Olivier has much the same problem, only much worse. He comes on with his elaborate fussing and bogus accent, and just as he begins to work his magic, the way he did under the sluggish lenses of Daniel Petrie (The Betsy) and Franklin J. Schaffner (The Boys From Brazil), Badham cuts away. Olivier is a man of the stage, and cold entrances don't suit him; it takes him awhile to warm up. The only time Badham holds on him for any length of time is after he's just rammed a stake through his daughter's heart, at which point he emits a series of ludicrously overwrought sobs. And the accent? "The vampire vants your blid," he explains at one point. The shame....the shame....
The only other thing worth mentioning about Dracula--aside from the terrible Latex, greasepaint and collodion jobs on a few of the vampires, and the turn-of-the century, tradition vs. modernism theme Badham and Richter apparently tried to concoct in the visuals--is the great love scene that stopped the show on Broadway. As Dracula and Lucy begin to embrace, their figures dissolve into multi-colored silhouettes and recede into the distance, whereupon a bunch of shapely limbs wind and unwind to John Williams' less than austere music. The whole thing is modeled on the title sequences in the Bond films, but aside from its inappropriteness, it's technically a cut-rate job. It is unspeakably bad. Who was responsible for this sequence? Who? I want to know his name. I can't believe it was Badham. Producer Walter Mirisch? Who? I want to know so I can tear out his throat, break his neck, impale him to the side of a boat, and butcher his baby.
SO WHO IS THE SCREEN'S greatest Dracula? Not Bela Lugosi, who gave a lugubrious performance in Tod Browning's 1931 Dracula, which was utterly ruined by its failure to abandon the Deane-Balderston play. F.W. Murnau's German silent Nosferatuwas a good deal better, and even today provides one or two chilling moments, but Max Schreck's strutting rat did not have a whole lot of dramatic stature.
My vote goes to Christopher Lee, who played Dracula in seven Hammer films and one independent production. Lee is not a very good actor--he's usually much too stiff and rather boring--but something in Dracula tapped the best of him. True, it was an impersonal vampire, a far cry from Langella's more complex lover. But Bram Stoker's Dracula is not much of human being, either. Lee was such a commanding Dracula, statuesque and solemn but with tremendous reserves of strength, capable of exploding at any given instant into blazing, hellish fury. Yet he was also capable of displaying a kind of cynical tenderness that lulled his victims into a trance before he turned animal and sank his fangs into their throats. The latter Dracula films were undercut by hackneyed scripts, but the first--Horror of Dracula--remains the best to date, aided immeasurably by Peter Cushing's bloody marvelous Van Helsing.
It is the figure of Dracula himself, not the book, the play, or the movies, that has endured. If Superman is the fantasy figure of sandy-haired, scrawny, neo-Nazi Kansas farmboys, then Dracula is for the urban or suburban adolescent: chubby, acne-ridden, excrutiatingly lonely, the boy with nothing to do after school but tear the limbs off Barbie dolls and masturbate. Girls laugh at him, or, worse yet, ignore him altogether.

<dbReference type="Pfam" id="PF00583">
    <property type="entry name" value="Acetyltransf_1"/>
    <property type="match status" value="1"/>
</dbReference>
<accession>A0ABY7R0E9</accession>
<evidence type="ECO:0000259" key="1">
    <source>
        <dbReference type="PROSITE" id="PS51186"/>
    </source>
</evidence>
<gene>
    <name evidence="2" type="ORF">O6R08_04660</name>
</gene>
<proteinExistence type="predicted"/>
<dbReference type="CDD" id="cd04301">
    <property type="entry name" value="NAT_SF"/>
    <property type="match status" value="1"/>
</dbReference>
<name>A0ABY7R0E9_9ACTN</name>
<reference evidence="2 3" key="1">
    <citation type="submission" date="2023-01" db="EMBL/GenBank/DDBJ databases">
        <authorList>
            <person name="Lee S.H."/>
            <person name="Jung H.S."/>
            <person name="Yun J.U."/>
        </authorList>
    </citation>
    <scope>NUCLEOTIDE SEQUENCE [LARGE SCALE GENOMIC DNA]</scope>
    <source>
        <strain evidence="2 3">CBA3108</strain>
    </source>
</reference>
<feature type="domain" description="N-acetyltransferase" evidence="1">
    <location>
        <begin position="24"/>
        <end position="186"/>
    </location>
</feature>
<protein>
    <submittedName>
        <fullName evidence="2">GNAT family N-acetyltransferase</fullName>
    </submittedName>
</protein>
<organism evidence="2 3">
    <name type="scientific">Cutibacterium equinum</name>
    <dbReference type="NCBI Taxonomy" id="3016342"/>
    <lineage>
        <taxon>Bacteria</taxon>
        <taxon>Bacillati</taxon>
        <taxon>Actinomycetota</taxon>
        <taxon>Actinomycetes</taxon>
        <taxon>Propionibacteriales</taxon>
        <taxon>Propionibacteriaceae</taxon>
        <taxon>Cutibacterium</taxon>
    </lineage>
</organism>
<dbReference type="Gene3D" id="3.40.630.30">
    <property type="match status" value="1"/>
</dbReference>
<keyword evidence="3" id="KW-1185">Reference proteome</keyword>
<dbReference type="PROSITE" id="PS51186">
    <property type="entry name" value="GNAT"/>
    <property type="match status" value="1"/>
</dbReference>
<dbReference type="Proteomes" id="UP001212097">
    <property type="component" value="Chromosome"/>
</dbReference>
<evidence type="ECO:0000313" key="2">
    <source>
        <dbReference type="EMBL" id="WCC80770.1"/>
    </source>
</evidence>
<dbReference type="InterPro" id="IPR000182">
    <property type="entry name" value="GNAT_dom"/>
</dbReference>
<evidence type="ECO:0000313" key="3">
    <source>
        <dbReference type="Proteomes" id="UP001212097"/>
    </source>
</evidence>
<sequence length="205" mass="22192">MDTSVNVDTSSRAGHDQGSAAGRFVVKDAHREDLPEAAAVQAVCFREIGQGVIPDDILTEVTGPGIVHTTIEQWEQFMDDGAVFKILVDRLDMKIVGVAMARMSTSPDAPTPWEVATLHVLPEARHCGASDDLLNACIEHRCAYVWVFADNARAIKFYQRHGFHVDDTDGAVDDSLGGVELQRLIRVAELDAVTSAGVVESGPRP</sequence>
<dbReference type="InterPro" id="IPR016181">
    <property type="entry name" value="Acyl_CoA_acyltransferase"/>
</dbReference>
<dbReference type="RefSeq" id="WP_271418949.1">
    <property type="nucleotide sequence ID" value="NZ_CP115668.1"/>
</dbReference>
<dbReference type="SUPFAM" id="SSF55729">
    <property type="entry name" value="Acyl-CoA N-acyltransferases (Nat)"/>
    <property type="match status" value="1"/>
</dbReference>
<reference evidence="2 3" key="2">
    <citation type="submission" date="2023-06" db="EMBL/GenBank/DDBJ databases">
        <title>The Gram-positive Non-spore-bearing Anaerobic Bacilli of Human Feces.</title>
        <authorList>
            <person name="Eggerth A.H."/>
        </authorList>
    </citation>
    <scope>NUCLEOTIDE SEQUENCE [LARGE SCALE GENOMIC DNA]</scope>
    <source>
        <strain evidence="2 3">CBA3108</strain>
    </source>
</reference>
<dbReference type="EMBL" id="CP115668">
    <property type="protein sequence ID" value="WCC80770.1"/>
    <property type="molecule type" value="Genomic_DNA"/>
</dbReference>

If you've ever been to a science-fiction convention you've seen them in a less egregious form: short, bad complexion, slightly overweight, greasy hair, glasses, copy of Stranger in a Strange Landdiscreetly folded over an otherwise prominent hard-on. At least they have something to talk about: the possibilities of sending Isaac Asimov to Pluto, or the time Mr. Sulu's left ball was shot off by Klingons. It's worse at Dracula conventions: the plastic fangs they wear inhibit conversation, and instead of meeting tall, gaunt, Continental types they find only themselves, or else fat, greasy middle-aged men. The shock of recognition: it's like casting a vampire into the sunlight.
DRACULA. Graceful, hypnotic, cultured, with the accumulated wisdom of 500 years. He can shrivel a potential rival with a burning glance, and back it up with action. No matter that he never sees the sunlight--the day is evil and harsh; it is for playing ball and going to school and applying fresh Clearasil after every class. Daylight means exposure. Whereas Dracula haunts the shadows, dissolves into a puff of smoke, a wolf or a bat. And he can hide his hard-on in his cape.
Voluptuous maidens fight to do his bidding, and after the first encounter he has no obligations: he doesn't have to give anything to hold onto them. No woman says, "I'm sorry, Vlad, it's just not working out--I guess you're not my type."
And another thing: he hurts people.
Men he merely mauls. But women--women he subdues with a combination of violence and gentleness, depending on their speed of submission. Dracula robs sado-masochism of its ugly, hideous, sordid side, and changes it into the brutally tender ballet of your innermost fantasies. (Yean, your fantasies, fella).
Vampires have always plagued such hysterical misogynists as August Strindberg, who saw women as the bloodsuckers, preying on the very soul of Man. Dracula is Our Champion,the only man capable of fighting back, of beating women at their own game. The whole thing smacks of sexism increased exponentially by psychosis, but that, after all, is what we go to movies for, to satisfy our primitive urges without actually acting them out.
No character can churn up these kinds of emotions and survive. Dracula must die at the end of his movies, and he's got to die bloody, so it hurts. Part of us dies with him--loving it--and the other part drives in the stake and loves it more, sending Dracula back where he came from, to hell, to the bubbling pits of our own souls.
DRACULA'S LONELINESS acquires real dimension, because after he has obliged us by providing a series of lurid thrills, we pull out on him too. And he goes knowing that he'll be back, that you can't keep a good man down, that you can't put a stake through your own heart of darkness. So we return to our isolated hells, knowing that he has the answer to our terminal loneliness, our inability to know--really know--other human beings: ingest them.